It had always been my fortune, good or bad, that I would try to follow my convictions. I had been a most consistent follower of the conventional medical treatment. If I felt depressed I took a stimulant drug. If I felt nervous I took a sedative drug. If I was constipated I took laxative. If I had a headache and was constipated, I took a purgative or cathartic drug. If I suffered from indigestion, I took pepsin and hydrochloric acid or, perhaps, pancreatin or a bitter tonic or an alkali drug, all depending upon the manifestations or symptoms. If I had a cold I took a drastic purge and quinine or belladonna or both.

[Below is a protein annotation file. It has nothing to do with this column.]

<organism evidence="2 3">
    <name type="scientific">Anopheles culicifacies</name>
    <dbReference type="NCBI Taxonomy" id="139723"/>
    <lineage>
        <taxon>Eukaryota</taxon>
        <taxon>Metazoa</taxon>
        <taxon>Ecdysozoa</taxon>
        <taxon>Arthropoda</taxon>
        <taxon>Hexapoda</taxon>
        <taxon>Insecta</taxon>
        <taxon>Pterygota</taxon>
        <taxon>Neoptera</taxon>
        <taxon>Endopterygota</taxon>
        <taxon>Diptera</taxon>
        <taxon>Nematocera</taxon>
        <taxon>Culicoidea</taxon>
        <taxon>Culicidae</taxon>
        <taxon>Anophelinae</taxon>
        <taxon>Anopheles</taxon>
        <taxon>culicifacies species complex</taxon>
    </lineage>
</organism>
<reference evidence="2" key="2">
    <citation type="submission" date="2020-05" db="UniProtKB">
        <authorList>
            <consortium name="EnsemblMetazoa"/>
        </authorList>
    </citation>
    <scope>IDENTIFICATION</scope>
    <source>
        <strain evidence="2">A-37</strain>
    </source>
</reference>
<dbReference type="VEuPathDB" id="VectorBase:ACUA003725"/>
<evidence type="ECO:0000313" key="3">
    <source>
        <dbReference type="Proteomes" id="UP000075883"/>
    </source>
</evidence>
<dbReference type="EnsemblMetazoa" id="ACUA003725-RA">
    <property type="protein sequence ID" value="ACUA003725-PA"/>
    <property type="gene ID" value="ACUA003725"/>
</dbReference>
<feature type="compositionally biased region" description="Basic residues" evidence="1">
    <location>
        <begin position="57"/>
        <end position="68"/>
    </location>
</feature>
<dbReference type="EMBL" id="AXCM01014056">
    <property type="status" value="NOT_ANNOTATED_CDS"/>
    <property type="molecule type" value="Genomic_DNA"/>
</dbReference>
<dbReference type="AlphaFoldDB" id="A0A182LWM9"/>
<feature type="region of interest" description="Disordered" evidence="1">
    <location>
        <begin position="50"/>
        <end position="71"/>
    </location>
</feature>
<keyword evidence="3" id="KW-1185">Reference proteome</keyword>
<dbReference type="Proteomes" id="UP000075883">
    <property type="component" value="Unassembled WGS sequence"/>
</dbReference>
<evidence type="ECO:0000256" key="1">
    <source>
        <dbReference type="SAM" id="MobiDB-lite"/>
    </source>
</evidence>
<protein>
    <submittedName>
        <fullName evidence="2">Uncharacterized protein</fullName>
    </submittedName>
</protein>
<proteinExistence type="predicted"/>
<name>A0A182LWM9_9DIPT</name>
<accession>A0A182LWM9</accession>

If I did not sleep I took a hypnotic drug. If I had rheumatism, and I very often had, I took some of the salicylates or some other drug. For high blood pressure, I took the iodides, or other drugs. For my frequent headaches I took some of the coal-tar derivatives or some proprietary migraine tablets. Needless to say, I constantly had one, some, or many of these maladies, really manifestations of one huge physical or physiological disturbance which we doctors had worked out to be manifestations of certain pathological states to which we gave the conventional disease names with which medical art tags these pathological states.”
“I had brought premature old age upon myself. I was dying of old age in what ought to have been middle life. Twenty-five years later I am youthful, vigorous, forward-looking and feel as if I were really just beginning my career, which I actually think is true.